Lake Washington Sigma-Zed Application
Study Area Characteristics
Lake Washington is the second largest natural lake in the State of Washington, USA. It is a lake with steeply sloping sides and also has long-term, high quality vertical temperature records. This makes it an ideal case to test the Sigma-Zed layering approach. DSI has developed a hydrodynamic model of this water body with 1,183 cells and 55 layers to assess the accuracy for prediction of the epilimnion and hypolimnion. The horizontal plan view of the lake is shown in Figure 1. Model output is compared with data measured at the buoy at the lake’s center.
The extremely accurate simulation of vertical variation of temperature by EFDC+ using Sigma-Zed is demonstrated below. This compares the vertical profiles of model output (blue) with measured data (red) for temperature for the new Sigma-Zed (Figure 2). In contrast Figure 3 compares the vertical profile of model output (blue) with measured data (red) for the conventional Sigma Stretch approach. The Sigma-Zed clearly performs better and has a run time shorter than Sigma Stretch (3.5 hours vs 12 hours for a one year simulation).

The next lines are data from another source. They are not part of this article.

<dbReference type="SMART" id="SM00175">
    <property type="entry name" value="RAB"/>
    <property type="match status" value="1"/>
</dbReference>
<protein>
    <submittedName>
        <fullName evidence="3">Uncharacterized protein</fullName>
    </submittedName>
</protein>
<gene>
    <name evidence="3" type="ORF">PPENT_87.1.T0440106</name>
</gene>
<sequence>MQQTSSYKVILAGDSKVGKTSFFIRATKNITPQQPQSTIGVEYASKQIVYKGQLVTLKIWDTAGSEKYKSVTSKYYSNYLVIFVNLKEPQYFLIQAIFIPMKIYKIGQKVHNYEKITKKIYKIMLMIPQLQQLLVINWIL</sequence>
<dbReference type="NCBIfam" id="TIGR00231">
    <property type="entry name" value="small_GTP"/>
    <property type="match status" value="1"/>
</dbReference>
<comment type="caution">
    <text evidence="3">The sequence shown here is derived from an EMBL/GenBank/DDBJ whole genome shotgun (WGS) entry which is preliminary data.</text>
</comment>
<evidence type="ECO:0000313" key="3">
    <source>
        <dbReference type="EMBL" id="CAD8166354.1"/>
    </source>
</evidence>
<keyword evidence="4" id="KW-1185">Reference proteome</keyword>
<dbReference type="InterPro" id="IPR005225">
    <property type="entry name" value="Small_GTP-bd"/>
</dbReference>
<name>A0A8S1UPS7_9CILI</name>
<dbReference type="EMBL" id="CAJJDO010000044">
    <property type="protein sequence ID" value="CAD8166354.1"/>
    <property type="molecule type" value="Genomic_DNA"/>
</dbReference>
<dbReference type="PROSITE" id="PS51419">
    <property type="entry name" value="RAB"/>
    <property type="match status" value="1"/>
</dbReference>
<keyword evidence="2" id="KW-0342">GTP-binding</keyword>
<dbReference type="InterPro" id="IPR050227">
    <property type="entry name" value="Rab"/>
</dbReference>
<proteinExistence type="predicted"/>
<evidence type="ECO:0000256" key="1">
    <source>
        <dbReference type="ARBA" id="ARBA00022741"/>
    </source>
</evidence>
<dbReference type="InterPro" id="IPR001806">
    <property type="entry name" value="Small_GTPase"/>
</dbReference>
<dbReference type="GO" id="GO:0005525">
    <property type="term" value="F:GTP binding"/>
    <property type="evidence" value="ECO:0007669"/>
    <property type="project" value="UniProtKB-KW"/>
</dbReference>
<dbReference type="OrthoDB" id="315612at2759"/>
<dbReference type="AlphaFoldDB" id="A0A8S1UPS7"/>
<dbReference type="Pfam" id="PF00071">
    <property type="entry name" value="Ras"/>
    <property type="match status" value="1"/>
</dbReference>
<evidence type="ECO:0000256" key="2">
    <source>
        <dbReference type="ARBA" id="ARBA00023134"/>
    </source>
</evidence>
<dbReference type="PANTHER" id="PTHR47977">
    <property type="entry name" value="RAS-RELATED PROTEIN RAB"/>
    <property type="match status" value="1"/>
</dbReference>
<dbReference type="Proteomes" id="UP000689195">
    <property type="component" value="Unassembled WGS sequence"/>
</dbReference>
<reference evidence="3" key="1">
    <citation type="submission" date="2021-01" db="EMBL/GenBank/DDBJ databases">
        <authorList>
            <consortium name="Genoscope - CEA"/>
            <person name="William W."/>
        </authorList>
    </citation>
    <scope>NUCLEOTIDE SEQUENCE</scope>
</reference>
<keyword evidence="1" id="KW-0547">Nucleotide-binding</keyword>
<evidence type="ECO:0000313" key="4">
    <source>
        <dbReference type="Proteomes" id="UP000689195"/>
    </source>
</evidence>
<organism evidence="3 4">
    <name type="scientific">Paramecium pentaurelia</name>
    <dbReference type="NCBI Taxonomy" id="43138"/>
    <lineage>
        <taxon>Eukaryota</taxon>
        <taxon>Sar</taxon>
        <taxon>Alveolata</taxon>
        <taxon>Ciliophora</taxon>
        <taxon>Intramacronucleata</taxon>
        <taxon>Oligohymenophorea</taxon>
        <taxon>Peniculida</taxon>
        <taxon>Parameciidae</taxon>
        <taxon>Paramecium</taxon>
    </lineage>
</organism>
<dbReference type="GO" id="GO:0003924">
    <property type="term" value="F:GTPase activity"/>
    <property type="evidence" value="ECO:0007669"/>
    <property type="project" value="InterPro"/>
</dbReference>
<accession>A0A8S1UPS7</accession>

A paper using this example was presented at the 11th International Conference on Hydrodynamics (ICHD 2014), October 19 – 24, 2014, Singapore, and may be downloaded from this website (click here). This paper uses Lake Washington as a demonstration and verification of Sigma-Zed and EFDC+.